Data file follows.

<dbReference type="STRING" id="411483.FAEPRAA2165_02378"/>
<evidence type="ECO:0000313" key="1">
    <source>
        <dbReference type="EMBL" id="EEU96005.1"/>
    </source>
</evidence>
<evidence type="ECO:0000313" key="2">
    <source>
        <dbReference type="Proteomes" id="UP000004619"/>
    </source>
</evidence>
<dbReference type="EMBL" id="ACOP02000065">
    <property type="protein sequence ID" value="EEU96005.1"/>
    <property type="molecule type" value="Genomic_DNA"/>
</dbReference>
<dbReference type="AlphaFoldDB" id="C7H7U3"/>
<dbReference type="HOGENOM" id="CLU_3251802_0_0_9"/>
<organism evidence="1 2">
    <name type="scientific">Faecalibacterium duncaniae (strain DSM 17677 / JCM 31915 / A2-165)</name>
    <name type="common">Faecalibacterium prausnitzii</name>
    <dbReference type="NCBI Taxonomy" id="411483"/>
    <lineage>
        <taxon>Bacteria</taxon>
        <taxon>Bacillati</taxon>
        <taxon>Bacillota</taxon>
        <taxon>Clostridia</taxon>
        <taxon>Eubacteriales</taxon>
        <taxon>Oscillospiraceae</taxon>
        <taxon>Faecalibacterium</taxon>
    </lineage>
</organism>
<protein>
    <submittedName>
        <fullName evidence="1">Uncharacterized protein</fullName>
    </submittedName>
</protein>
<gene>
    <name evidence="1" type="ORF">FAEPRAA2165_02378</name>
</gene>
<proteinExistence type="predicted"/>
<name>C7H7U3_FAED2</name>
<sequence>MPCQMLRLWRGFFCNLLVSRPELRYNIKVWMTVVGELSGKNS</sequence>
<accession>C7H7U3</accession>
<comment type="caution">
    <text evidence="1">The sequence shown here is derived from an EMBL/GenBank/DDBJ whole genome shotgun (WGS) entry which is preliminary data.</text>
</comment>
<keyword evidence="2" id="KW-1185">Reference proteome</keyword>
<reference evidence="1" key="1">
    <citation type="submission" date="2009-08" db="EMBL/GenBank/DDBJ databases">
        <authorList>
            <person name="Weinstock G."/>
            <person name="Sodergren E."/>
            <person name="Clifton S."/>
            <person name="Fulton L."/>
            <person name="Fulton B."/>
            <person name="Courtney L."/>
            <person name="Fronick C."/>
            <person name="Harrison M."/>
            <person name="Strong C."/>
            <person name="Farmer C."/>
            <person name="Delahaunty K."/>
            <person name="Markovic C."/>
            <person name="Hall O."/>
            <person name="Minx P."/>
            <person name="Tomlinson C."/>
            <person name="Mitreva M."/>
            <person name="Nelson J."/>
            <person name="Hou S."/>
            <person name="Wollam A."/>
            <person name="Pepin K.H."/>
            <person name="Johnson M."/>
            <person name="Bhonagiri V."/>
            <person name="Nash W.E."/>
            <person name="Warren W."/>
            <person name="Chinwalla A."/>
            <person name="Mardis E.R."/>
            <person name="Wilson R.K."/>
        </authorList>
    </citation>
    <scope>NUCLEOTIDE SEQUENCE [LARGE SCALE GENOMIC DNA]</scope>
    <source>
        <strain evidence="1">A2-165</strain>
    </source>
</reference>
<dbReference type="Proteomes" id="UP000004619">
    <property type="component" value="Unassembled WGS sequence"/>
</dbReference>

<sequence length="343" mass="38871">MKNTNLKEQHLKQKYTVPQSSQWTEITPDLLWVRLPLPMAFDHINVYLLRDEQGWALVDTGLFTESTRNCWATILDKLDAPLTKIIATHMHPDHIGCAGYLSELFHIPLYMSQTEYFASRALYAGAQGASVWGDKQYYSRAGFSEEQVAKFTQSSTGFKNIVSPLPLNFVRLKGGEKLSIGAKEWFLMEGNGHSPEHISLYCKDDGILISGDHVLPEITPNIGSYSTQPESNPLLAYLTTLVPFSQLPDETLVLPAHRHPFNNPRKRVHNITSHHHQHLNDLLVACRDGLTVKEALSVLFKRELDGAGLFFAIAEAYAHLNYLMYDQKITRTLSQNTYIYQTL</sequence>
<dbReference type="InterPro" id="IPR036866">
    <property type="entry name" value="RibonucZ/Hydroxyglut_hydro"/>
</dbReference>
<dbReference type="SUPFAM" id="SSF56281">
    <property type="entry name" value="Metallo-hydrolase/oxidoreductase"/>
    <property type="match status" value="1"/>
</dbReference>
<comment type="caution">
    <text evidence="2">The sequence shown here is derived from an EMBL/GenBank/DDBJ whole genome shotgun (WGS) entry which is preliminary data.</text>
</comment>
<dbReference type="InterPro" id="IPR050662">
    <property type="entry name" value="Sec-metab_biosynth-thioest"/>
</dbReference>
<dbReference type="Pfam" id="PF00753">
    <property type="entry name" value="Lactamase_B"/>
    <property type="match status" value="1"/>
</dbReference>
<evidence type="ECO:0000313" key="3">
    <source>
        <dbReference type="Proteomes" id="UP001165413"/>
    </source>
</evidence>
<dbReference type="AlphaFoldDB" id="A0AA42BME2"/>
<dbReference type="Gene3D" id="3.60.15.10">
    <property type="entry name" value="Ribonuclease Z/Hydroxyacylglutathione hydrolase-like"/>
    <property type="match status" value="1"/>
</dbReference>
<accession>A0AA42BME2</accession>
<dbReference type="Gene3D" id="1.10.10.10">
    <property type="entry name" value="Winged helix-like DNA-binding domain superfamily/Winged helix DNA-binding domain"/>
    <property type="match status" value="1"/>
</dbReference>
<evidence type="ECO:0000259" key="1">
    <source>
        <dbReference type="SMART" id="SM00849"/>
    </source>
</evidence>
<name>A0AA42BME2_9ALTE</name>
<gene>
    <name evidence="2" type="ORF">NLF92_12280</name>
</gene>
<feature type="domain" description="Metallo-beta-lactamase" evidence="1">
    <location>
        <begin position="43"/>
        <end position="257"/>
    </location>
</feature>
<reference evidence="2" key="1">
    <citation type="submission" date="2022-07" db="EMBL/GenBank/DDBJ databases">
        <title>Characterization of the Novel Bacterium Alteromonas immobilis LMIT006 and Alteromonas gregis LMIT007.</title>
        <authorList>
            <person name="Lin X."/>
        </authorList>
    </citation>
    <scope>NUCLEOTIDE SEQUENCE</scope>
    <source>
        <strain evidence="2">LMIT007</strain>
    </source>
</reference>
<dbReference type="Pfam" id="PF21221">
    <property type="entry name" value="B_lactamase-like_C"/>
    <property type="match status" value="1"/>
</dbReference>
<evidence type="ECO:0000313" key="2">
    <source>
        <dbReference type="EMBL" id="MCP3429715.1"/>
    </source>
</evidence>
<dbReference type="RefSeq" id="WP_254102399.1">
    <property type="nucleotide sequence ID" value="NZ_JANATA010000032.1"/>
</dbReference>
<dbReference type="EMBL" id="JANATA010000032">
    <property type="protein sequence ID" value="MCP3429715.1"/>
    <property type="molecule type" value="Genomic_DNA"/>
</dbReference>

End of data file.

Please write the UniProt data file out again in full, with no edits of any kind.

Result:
<dbReference type="STRING" id="411483.FAEPRAA2165_02378"/>
<evidence type="ECO:0000313" key="1">
    <source>
        <dbReference type="EMBL" id="EEU96005.1"/>
    </source>
</evidence>
<evidence type="ECO:0000313" key="2">
    <source>
        <dbReference type="Proteomes" id="UP000004619"/>
    </source>
</evidence>
<dbReference type="EMBL" id="ACOP02000065">
    <property type="protein sequence ID" value="EEU96005.1"/>
    <property type="molecule type" value="Genomic_DNA"/>
</dbReference>
<dbReference type="AlphaFoldDB" id="C7H7U3"/>
<dbReference type="HOGENOM" id="CLU_3251802_0_0_9"/>
<organism evidence="1 2">
    <name type="scientific">Faecalibacterium duncaniae (strain DSM 17677 / JCM 31915 / A2-165)</name>
    <name type="common">Faecalibacterium prausnitzii</name>
    <dbReference type="NCBI Taxonomy" id="411483"/>
    <lineage>
        <taxon>Bacteria</taxon>
        <taxon>Bacillati</taxon>
        <taxon>Bacillota</taxon>
        <taxon>Clostridia</taxon>
        <taxon>Eubacteriales</taxon>
        <taxon>Oscillospiraceae</taxon>
        <taxon>Faecalibacterium</taxon>
    </lineage>
</organism>
<protein>
    <submittedName>
        <fullName evidence="1">Uncharacterized protein</fullName>
    </submittedName>
</protein>
<gene>
    <name evidence="1" type="ORF">FAEPRAA2165_02378</name>
</gene>
<proteinExistence type="predicted"/>
<name>C7H7U3_FAED2</name>
<sequence>MPCQMLRLWRGFFCNLLVSRPELRYNIKVWMTVVGELSGKNS</sequence>
<accession>C7H7U3</accession>
<comment type="caution">
    <text evidence="1">The sequence shown here is derived from an EMBL/GenBank/DDBJ whole genome shotgun (WGS) entry which is preliminary data.</text>
</comment>
<keyword evidence="2" id="KW-1185">Reference proteome</keyword>
<reference evidence="1" key="1">
    <citation type="submission" date="2009-08" db="EMBL/GenBank/DDBJ databases">
        <authorList>
            <person name="Weinstock G."/>
            <person name="Sodergren E."/>
            <person name="Clifton S."/>
            <person name="Fulton L."/>
            <person name="Fulton B."/>
            <person name="Courtney L."/>
            <person name="Fronick C."/>
            <person name="Harrison M."/>
            <person name="Strong C."/>
            <person name="Farmer C."/>
            <person name="Delahaunty K."/>
            <person name="Markovic C."/>
            <person name="Hall O."/>
            <person name="Minx P."/>
            <person name="Tomlinson C."/>
            <person name="Mitreva M."/>
            <person name="Nelson J."/>
            <person name="Hou S."/>
            <person name="Wollam A."/>
            <person name="Pepin K.H."/>
            <person name="Johnson M."/>
            <person name="Bhonagiri V."/>
            <person name="Nash W.E."/>
            <person name="Warren W."/>
            <person name="Chinwalla A."/>
            <person name="Mardis E.R."/>
            <person name="Wilson R.K."/>
        </authorList>
    </citation>
    <scope>NUCLEOTIDE SEQUENCE [LARGE SCALE GENOMIC DNA]</scope>
    <source>
        <strain evidence="1">A2-165</strain>
    </source>
</reference>
<dbReference type="Proteomes" id="UP000004619">
    <property type="component" value="Unassembled WGS sequence"/>
</dbReference>

<sequence length="343" mass="38871">MKNTNLKEQHLKQKYTVPQSSQWTEITPDLLWVRLPLPMAFDHINVYLLRDEQGWALVDTGLFTESTRNCWATILDKLDAPLTKIIATHMHPDHIGCAGYLSELFHIPLYMSQTEYFASRALYAGAQGASVWGDKQYYSRAGFSEEQVAKFTQSSTGFKNIVSPLPLNFVRLKGGEKLSIGAKEWFLMEGNGHSPEHISLYCKDDGILISGDHVLPEITPNIGSYSTQPESNPLLAYLTTLVPFSQLPDETLVLPAHRHPFNNPRKRVHNITSHHHQHLNDLLVACRDGLTVKEALSVLFKRELDGAGLFFAIAEAYAHLNYLMYDQKITRTLSQNTYIYQTL</sequence>
<dbReference type="InterPro" id="IPR036866">
    <property type="entry name" value="RibonucZ/Hydroxyglut_hydro"/>
</dbReference>
<dbReference type="SUPFAM" id="SSF56281">
    <property type="entry name" value="Metallo-hydrolase/oxidoreductase"/>
    <property type="match status" value="1"/>
</dbReference>
<comment type="caution">
    <text evidence="2">The sequence shown here is derived from an EMBL/GenBank/DDBJ whole genome shotgun (WGS) entry which is preliminary data.</text>
</comment>
<dbReference type="InterPro" id="IPR050662">
    <property type="entry name" value="Sec-metab_biosynth-thioest"/>
</dbReference>
<dbReference type="Pfam" id="PF00753">
    <property type="entry name" value="Lactamase_B"/>
    <property type="match status" value="1"/>
</dbReference>
<evidence type="ECO:0000313" key="3">
    <source>
        <dbReference type="Proteomes" id="UP001165413"/>
    </source>
</evidence>
<dbReference type="AlphaFoldDB" id="A0AA42BME2"/>
<dbReference type="Gene3D" id="3.60.15.10">
    <property type="entry name" value="Ribonuclease Z/Hydroxyacylglutathione hydrolase-like"/>
    <property type="match status" value="1"/>
</dbReference>
<accession>A0AA42BME2</accession>
<dbReference type="Gene3D" id="1.10.10.10">
    <property type="entry name" value="Winged helix-like DNA-binding domain superfamily/Winged helix DNA-binding domain"/>
    <property type="match status" value="1"/>
</dbReference>
<evidence type="ECO:0000259" key="1">
    <source>
        <dbReference type="SMART" id="SM00849"/>
    </source>
</evidence>
<name>A0AA42BME2_9ALTE</name>
<gene>
    <name evidence="2" type="ORF">NLF92_12280</name>
</gene>
<feature type="domain" description="Metallo-beta-lactamase" evidence="1">
    <location>
        <begin position="43"/>
        <end position="257"/>
    </location>
</feature>
<reference evidence="2" key="1">
    <citation type="submission" date="2022-07" db="EMBL/GenBank/DDBJ databases">
        <title>Characterization of the Novel Bacterium Alteromonas immobilis LMIT006 and Alteromonas gregis LMIT007.</title>
        <authorList>
            <person name="Lin X."/>
        </authorList>
    </citation>
    <scope>NUCLEOTIDE SEQUENCE</scope>
    <source>
        <strain evidence="2">LMIT007</strain>
    </source>
</reference>
<dbReference type="Pfam" id="PF21221">
    <property type="entry name" value="B_lactamase-like_C"/>
    <property type="match status" value="1"/>
</dbReference>
<evidence type="ECO:0000313" key="2">
    <source>
        <dbReference type="EMBL" id="MCP3429715.1"/>
    </source>
</evidence>
<dbReference type="RefSeq" id="WP_254102399.1">
    <property type="nucleotide sequence ID" value="NZ_JANATA010000032.1"/>
</dbReference>
<dbReference type="EMBL" id="JANATA010000032">
    <property type="protein sequence ID" value="MCP3429715.1"/>
    <property type="molecule type" value="Genomic_DNA"/>
</dbReference>